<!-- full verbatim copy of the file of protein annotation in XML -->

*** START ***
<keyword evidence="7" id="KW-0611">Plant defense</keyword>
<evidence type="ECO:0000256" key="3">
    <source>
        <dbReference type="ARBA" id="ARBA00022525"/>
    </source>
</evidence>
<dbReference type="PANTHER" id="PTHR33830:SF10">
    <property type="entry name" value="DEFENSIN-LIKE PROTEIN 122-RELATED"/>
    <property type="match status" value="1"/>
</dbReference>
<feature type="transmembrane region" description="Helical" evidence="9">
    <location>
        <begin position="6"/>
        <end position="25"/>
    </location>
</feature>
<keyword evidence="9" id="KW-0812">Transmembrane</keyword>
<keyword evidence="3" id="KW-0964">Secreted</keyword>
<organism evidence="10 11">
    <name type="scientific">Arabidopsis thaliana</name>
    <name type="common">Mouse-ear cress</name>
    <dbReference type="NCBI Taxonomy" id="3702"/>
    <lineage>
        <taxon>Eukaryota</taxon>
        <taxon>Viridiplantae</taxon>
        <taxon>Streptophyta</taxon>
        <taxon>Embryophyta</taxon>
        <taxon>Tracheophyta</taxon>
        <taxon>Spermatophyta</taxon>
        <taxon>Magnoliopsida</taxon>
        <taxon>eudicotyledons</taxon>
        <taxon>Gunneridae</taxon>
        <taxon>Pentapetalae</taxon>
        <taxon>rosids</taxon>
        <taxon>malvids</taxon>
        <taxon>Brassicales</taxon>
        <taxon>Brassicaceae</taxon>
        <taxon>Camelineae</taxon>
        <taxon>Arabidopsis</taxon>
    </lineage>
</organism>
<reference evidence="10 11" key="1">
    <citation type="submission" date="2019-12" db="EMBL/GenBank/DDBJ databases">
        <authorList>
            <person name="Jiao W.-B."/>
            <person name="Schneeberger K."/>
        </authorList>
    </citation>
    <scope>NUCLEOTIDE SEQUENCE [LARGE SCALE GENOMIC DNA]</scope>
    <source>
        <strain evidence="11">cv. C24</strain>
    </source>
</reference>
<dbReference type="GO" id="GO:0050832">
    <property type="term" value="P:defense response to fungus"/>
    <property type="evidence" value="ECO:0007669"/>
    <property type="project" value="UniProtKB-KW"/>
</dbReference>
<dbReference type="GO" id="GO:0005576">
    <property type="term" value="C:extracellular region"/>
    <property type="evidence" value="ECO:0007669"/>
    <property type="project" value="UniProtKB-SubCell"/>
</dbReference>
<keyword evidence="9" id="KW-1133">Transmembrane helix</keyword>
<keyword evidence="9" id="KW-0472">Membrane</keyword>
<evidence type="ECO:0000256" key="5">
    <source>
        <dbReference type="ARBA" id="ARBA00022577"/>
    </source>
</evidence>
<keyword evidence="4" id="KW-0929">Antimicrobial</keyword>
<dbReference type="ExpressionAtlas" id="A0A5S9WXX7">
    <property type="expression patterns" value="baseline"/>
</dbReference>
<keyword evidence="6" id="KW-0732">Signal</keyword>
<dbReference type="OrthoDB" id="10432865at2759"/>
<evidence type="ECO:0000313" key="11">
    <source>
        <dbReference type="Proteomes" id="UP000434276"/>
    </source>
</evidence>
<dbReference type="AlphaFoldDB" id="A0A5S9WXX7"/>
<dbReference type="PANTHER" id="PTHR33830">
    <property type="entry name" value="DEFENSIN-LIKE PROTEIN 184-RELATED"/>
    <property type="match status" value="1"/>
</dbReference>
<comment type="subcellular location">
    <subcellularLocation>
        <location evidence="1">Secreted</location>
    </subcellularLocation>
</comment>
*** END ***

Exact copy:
<keyword evidence="7" id="KW-0611">Plant defense</keyword>
<evidence type="ECO:0000256" key="3">
    <source>
        <dbReference type="ARBA" id="ARBA00022525"/>
    </source>
</evidence>
<dbReference type="PANTHER" id="PTHR33830:SF10">
    <property type="entry name" value="DEFENSIN-LIKE PROTEIN 122-RELATED"/>
    <property type="match status" value="1"/>
</dbReference>
<feature type="transmembrane region" description="Helical" evidence="9">
    <location>
        <begin position="6"/>
        <end position="25"/>
    </location>
</feature>
<keyword evidence="9" id="KW-0812">Transmembrane</keyword>
<keyword evidence="3" id="KW-0964">Secreted</keyword>
<organism evidence="10 11">
    <name type="scientific">Arabidopsis thaliana</name>
    <name type="common">Mouse-ear cress</name>
    <dbReference type="NCBI Taxonomy" id="3702"/>
    <lineage>
        <taxon>Eukaryota</taxon>
        <taxon>Viridiplantae</taxon>
        <taxon>Streptophyta</taxon>
        <taxon>Embryophyta</taxon>
        <taxon>Tracheophyta</taxon>
        <taxon>Spermatophyta</taxon>
        <taxon>Magnoliopsida</taxon>
        <taxon>eudicotyledons</taxon>
        <taxon>Gunneridae</taxon>
        <taxon>Pentapetalae</taxon>
        <taxon>rosids</taxon>
        <taxon>malvids</taxon>
        <taxon>Brassicales</taxon>
        <taxon>Brassicaceae</taxon>
        <taxon>Camelineae</taxon>
        <taxon>Arabidopsis</taxon>
    </lineage>
</organism>
<reference evidence="10 11" key="1">
    <citation type="submission" date="2019-12" db="EMBL/GenBank/DDBJ databases">
        <authorList>
            <person name="Jiao W.-B."/>
            <person name="Schneeberger K."/>
        </authorList>
    </citation>
    <scope>NUCLEOTIDE SEQUENCE [LARGE SCALE GENOMIC DNA]</scope>
    <source>
        <strain evidence="11">cv. C24</strain>
    </source>
</reference>
<dbReference type="GO" id="GO:0050832">
    <property type="term" value="P:defense response to fungus"/>
    <property type="evidence" value="ECO:0007669"/>
    <property type="project" value="UniProtKB-KW"/>
</dbReference>
<dbReference type="GO" id="GO:0005576">
    <property type="term" value="C:extracellular region"/>
    <property type="evidence" value="ECO:0007669"/>
    <property type="project" value="UniProtKB-SubCell"/>
</dbReference>
<keyword evidence="9" id="KW-1133">Transmembrane helix</keyword>
<keyword evidence="9" id="KW-0472">Membrane</keyword>
<evidence type="ECO:0000256" key="5">
    <source>
        <dbReference type="ARBA" id="ARBA00022577"/>
    </source>
</evidence>
<keyword evidence="4" id="KW-0929">Antimicrobial</keyword>
<dbReference type="ExpressionAtlas" id="A0A5S9WXX7">
    <property type="expression patterns" value="baseline"/>
</dbReference>
<keyword evidence="6" id="KW-0732">Signal</keyword>
<dbReference type="OrthoDB" id="10432865at2759"/>
<evidence type="ECO:0000313" key="11">
    <source>
        <dbReference type="Proteomes" id="UP000434276"/>
    </source>
</evidence>
<dbReference type="AlphaFoldDB" id="A0A5S9WXX7"/>
<dbReference type="PANTHER" id="PTHR33830">
    <property type="entry name" value="DEFENSIN-LIKE PROTEIN 184-RELATED"/>
    <property type="match status" value="1"/>
</dbReference>
<comment type="subcellular location">
    <subcellularLocation>
        <location evidence="1">Secreted</location>
    </subcellularLocation>
</comment>